And, even if we haven't read his works, we often know him by reputation or just by having seen the word dickensian enough in context (c.f. quixotic mission, kafkaesque experience, orwellian reality, faustian deal) to get the gist.

A few examples from major newspapers (it's hard to search for dickensian without pulling up tons of articles/books about Dickens himself, so I limited my searches to include newspaper names):

  • Turkey’s Dickensian Disaster (New York Times)
  • No Happy Ending in Dickensian Baltimore (NYT)
  • Dickensian poverty in 2013 (Washington Times)

    Most Americans, as we go about our daily lives, do not see these food lines because they’re working. People who need food are lining up every day in cities and towns across the country, a grim, Dickensian testament to the growing poverty that is all around us.

  • A Nightmare Court, Worthy of Dickens (NYT)

    Over the next few years, Mr. Carridice, now 38, appeared 20 times in Bronx Criminal Court. [...]. In June 2015, more than a thousand days after his arrest, Mr. Carridice’s case finally went to trial. He was acquitted on all counts.
    This Dickensian nightmare is all too common in the Bronx, according to a class-action lawsuit filed Tuesday in Federal District Court by the Bronx Defenders, which represents indigent clients, and by two private law firms.

(although I don't really agree with its use in that last one).

  • Ditching Dickensian [used 36 times in the article](The Paris Review)

    Dickensian and its variations have been with us since at least 1856, when the OED identified the Saturday Review as referring to a “Dickensian description of an execution.” Variants of the term blossomed throughout the nineteenth century: Dickenesque, Dickensy, Dickensish, Dickeny. And their uses, unsurprisingly, run the gamut. Sometimes they indicate a certain comic sensibility; sometimes they refer to sordid working conditions, or to grotesque characterizations, or to acuity of social observation.

(I'll clean up the links and give commentary when I get to a computer, hard to C&P clips from mobile)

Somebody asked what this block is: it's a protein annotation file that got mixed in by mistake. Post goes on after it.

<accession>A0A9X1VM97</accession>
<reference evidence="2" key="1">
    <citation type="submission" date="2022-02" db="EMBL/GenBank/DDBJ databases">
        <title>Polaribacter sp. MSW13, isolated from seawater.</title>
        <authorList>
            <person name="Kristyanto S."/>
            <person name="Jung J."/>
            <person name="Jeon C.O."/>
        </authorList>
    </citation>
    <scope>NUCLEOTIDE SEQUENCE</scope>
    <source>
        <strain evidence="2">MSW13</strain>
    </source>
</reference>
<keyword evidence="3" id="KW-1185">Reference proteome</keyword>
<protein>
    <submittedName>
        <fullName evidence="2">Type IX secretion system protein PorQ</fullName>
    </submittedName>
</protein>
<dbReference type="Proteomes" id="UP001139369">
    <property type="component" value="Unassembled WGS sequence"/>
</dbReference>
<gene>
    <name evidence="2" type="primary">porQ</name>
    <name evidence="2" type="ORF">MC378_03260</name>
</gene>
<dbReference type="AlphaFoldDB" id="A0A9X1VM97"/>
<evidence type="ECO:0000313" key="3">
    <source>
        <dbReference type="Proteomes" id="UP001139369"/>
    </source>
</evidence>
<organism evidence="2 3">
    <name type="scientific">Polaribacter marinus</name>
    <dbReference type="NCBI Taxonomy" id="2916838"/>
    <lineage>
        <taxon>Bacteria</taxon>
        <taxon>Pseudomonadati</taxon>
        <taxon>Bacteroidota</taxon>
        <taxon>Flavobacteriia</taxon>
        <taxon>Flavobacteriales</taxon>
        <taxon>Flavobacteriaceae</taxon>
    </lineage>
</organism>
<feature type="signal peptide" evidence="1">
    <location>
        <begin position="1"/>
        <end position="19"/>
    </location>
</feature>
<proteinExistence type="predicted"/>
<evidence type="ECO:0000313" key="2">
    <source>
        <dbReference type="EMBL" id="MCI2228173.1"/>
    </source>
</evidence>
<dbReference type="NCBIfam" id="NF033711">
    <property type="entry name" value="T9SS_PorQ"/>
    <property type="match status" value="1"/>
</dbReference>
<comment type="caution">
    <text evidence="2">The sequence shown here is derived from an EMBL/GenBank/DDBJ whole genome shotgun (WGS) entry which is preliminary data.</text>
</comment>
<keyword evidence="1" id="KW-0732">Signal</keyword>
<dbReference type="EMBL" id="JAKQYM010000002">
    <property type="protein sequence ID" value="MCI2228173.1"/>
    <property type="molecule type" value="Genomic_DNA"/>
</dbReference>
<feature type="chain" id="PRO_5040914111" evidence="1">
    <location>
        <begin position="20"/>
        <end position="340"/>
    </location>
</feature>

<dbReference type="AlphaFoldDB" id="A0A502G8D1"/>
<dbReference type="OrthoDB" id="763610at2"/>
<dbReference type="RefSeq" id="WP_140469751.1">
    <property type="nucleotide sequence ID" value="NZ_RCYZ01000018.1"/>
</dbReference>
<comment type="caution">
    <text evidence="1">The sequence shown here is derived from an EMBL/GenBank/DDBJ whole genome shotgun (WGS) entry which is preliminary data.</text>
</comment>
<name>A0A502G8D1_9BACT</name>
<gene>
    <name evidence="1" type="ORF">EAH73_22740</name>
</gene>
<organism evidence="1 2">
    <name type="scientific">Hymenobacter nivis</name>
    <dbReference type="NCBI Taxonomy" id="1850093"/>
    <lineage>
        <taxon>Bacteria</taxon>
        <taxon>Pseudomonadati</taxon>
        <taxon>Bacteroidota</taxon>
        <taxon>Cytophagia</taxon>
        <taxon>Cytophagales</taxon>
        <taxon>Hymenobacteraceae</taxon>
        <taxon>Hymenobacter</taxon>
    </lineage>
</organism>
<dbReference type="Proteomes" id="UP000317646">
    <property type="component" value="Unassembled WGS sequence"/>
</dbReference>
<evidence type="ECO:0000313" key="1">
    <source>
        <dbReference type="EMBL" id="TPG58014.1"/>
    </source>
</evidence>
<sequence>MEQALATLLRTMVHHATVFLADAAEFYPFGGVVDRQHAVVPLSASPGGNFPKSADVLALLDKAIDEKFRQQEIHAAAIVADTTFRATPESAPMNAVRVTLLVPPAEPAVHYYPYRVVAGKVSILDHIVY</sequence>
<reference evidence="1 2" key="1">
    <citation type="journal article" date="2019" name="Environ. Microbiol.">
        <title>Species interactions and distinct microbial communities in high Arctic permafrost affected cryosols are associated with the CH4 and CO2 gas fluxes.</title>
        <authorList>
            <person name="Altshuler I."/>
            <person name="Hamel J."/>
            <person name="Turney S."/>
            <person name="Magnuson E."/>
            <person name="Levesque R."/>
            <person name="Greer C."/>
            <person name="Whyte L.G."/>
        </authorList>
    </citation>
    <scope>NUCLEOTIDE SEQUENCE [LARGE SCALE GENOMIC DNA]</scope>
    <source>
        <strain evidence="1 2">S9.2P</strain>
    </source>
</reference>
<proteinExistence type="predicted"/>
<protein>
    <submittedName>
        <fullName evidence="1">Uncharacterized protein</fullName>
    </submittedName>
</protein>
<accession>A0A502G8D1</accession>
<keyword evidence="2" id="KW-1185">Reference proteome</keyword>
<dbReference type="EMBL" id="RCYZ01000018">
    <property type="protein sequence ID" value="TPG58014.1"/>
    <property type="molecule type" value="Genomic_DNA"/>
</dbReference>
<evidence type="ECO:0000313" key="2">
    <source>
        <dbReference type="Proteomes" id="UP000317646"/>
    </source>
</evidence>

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    The Washington Times uses the term, that's true. But it explains the meaning by rehashing the plot of A Christmas Carol. I don't think the term is used in the USA much out of literary or journalistic circles, and even when it is, as in the Times, it is not used w/o explanation. I don't think it's a term that resonates that much with Americans. (It smacks of London to me.) I had the pleasure of never having to read one of his novels in school/college. We stuck to Shakespeare, Twain, Steinbeck, and other American authors. Most Americans know Dickens only through Walt Disney productions. – green_ideas Apr 11 '17 at 12:56
  • @Clare: Both my daughter and I had to read one his novels for high school, so it must depend on the school district. – Peter Shor Apr 11 '17 at 13:00
  • @Clare My kids have been in Oliver! twice in the past nine years through the local children's theater, and Great Expectations was the only novel I had to read in 9th grade English in an entirely different state (in an inner city school), so I have to agree with Peter Shor that it must vary by school district. – 1006a Apr 11 '17 at 15:22
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    @Clare "I had the pleasure of never having to read one of his novels in school/college". I am bound to observe that it was the best of times, it was the worst of times for you. You poor thing! – Peter Point Apr 11 '17 at 23:34